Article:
How the system works

A cursory understanding of how the Indian education system works is necessary to know what the fallout of such low public spending on education will be. The bulk of the budgetary expenditure is allocated by the Ministry of Human Resource Development (MHRD) to three heads—Sarva Shiksha Abhiyan (SSA), which takes care of education for children from six to 14 years; Rashtriya Madhyamik Shiksha Abhiyan (RMSA) for junior and higher secondary education; and Rashtriya Uchchatar Shiksha Abhiyan (RUSA) for all higher education. These are the flagship programmes to fund all levels of education. Of the three, the SSA, the main arm to implement the Right to Education (RTE) Act, gets the maximum allocation as its scale is much larger in terms of basic literacy. the SSA has been affected the most by the reduced expenditure. In 2014-15, the UPA government allocated Rs.24,097 crore for the SSA, a meagre amount by any estimate given the scale of its operations. The NDA government reduced this amount to Rs.22,015 crore (R.E.) in 2015-16. This year it has increased the SSA’s allocation to Rs.22,500 crore, a 2.2 per cent increase over last year but grossly insufficient by all standards. The NDA government has substantially reduced the expenditure on the midday meal scheme, which complements the SSA, from Rs.10,523 crore in 2014-15 to Rs.9,236 crore in 2015-16 and Rs.9,700 crore this year.

The overall allocation for the Department of Higher Education is Rs.28,840 crore, up from Rs.25,399 crore last year. The RMSA’s budgetary expenditure has increased from Rs.3,398 crore in 2014-15 to Rs.3,700 crore this year. In 2015-16, it was Rs.3,565 crore. The RUSA’s expenditure is up from Rs.417 crore in 2014-15 to Rs.1,300 crore this year. In 2015-16, it was Rs.1,055 crore (R.E.). The RUSA was created in 2013 to provide strategic funding to higher educational institutions if they met certain conditions. But experts and academics believe that this increase can be attributed to the NDA government’s focus on skill development and setting up technical institutes.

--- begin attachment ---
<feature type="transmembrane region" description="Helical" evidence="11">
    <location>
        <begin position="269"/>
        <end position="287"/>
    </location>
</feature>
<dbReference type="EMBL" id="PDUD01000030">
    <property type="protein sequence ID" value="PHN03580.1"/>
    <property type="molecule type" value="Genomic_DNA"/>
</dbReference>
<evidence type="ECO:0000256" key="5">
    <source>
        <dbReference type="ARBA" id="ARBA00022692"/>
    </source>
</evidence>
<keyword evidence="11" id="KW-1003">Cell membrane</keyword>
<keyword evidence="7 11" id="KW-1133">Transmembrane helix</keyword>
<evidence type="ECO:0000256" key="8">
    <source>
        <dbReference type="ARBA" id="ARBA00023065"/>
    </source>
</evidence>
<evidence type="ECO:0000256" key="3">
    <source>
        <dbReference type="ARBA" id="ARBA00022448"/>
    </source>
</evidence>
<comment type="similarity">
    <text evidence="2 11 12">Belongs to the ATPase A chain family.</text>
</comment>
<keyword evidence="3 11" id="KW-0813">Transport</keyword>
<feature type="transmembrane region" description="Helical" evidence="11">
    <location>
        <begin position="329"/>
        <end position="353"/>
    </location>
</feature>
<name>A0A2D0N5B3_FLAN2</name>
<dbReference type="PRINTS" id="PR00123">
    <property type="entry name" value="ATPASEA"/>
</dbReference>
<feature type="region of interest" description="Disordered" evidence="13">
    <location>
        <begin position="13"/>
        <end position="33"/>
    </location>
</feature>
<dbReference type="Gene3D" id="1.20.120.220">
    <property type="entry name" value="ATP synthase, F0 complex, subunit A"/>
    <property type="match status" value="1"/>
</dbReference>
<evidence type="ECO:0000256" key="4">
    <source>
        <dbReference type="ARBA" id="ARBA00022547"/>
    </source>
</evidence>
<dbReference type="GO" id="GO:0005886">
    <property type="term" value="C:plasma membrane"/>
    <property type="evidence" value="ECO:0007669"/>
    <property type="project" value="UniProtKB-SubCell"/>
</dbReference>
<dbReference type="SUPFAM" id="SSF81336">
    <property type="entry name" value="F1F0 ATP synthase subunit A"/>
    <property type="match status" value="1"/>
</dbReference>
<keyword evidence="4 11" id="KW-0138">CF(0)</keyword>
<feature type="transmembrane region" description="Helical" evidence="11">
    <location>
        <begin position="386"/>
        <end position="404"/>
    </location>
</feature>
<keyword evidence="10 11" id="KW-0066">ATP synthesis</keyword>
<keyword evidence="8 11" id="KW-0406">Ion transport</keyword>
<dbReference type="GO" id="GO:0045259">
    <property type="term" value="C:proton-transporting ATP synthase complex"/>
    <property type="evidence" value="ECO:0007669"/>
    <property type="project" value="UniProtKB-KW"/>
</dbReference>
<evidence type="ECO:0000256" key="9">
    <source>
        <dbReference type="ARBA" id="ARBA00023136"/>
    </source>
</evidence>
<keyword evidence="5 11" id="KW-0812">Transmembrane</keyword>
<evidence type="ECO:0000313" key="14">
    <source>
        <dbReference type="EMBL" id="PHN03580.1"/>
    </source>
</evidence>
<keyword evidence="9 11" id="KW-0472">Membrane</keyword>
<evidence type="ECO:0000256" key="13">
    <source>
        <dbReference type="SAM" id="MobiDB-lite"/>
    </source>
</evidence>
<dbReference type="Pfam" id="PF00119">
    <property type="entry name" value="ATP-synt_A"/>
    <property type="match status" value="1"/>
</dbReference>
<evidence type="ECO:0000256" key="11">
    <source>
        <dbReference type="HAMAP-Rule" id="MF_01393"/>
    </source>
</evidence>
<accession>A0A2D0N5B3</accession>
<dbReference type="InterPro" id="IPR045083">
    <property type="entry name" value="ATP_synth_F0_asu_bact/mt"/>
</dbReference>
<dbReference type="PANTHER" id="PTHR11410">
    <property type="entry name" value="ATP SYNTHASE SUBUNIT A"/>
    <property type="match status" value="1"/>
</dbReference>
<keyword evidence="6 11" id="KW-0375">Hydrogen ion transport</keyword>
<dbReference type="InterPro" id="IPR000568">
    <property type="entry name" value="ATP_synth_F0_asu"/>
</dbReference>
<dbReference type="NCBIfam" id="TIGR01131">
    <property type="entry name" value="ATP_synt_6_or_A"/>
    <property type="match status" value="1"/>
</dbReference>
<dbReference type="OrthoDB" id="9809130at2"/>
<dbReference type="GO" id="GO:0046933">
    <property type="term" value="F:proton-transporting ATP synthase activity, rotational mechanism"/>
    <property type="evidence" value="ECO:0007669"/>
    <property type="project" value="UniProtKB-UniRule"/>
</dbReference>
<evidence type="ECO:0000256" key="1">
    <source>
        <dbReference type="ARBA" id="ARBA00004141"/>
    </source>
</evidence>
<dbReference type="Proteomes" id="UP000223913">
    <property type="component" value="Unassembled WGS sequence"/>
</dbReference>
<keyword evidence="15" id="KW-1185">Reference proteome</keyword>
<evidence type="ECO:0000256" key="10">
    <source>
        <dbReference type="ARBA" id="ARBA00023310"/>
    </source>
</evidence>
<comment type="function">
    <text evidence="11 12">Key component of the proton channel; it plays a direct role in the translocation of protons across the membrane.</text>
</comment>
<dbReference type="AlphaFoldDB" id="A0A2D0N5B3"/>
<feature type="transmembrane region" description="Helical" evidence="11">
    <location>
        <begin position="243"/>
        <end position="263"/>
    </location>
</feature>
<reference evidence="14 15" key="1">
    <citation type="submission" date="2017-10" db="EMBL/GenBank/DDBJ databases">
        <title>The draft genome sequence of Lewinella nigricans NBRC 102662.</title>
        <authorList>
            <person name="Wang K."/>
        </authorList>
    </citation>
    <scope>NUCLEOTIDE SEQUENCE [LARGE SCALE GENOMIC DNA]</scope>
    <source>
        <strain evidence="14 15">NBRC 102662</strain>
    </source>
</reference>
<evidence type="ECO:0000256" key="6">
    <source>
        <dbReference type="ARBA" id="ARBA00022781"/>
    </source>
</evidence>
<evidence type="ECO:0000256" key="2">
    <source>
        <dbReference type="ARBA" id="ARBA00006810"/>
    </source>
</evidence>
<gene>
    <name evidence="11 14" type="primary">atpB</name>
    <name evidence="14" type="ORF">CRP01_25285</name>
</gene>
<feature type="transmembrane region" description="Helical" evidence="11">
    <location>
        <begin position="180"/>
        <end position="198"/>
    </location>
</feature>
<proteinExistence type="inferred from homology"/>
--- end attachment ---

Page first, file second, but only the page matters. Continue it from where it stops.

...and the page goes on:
UGC budget cut by 55 per cent

They believe that strengthening institutions like the RUSA, which advocate privatised education, naturally amounts to a condition where the state can withdraw gradually from funding higher education. The signs of such a trend are evident in this year’s Budget. The traditional administrative bodies for higher education, such as the University Grants Commission (UGC), have got a much smaller part of the pie than in the previous Budgets. The budget for the UGC, which is the governing body for all Central universities, has been cut by almost 55 per cent. It will now get Rs.4,286.94 crore, down from Rs.9,315.45 crore in 2015-16. The proposal to set up a Higher Education Financing Agency, which is supposed to generate funds from the market, under the RUSA clearly indicates that the government plans to depend more on market capital instead of increasing public spending on universities. Despite a slight increase in the expenditure in higher education, all estimates count it as only marginal and insufficient to address the infrastructural and other more basic issues of higher education.